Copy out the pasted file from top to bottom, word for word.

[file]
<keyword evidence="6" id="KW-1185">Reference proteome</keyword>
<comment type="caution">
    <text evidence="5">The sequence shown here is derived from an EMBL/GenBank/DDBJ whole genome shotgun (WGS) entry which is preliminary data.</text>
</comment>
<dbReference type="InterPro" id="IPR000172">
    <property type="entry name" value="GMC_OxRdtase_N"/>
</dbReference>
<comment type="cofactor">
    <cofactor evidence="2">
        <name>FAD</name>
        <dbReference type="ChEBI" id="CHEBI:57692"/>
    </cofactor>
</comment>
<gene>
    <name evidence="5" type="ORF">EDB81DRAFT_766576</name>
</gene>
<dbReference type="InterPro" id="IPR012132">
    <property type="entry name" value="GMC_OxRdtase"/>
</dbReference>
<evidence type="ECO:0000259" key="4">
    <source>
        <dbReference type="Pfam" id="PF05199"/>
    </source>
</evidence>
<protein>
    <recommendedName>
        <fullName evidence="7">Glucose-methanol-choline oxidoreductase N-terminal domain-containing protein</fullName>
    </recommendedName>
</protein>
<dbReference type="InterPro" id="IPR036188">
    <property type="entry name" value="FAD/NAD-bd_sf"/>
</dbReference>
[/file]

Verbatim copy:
<keyword evidence="6" id="KW-1185">Reference proteome</keyword>
<comment type="caution">
    <text evidence="5">The sequence shown here is derived from an EMBL/GenBank/DDBJ whole genome shotgun (WGS) entry which is preliminary data.</text>
</comment>
<dbReference type="InterPro" id="IPR000172">
    <property type="entry name" value="GMC_OxRdtase_N"/>
</dbReference>
<comment type="cofactor">
    <cofactor evidence="2">
        <name>FAD</name>
        <dbReference type="ChEBI" id="CHEBI:57692"/>
    </cofactor>
</comment>
<gene>
    <name evidence="5" type="ORF">EDB81DRAFT_766576</name>
</gene>
<dbReference type="InterPro" id="IPR012132">
    <property type="entry name" value="GMC_OxRdtase"/>
</dbReference>
<evidence type="ECO:0000259" key="4">
    <source>
        <dbReference type="Pfam" id="PF05199"/>
    </source>
</evidence>
<protein>
    <recommendedName>
        <fullName evidence="7">Glucose-methanol-choline oxidoreductase N-terminal domain-containing protein</fullName>
    </recommendedName>
</protein>
<dbReference type="InterPro" id="IPR036188">
    <property type="entry name" value="FAD/NAD-bd_sf"/>
</dbReference>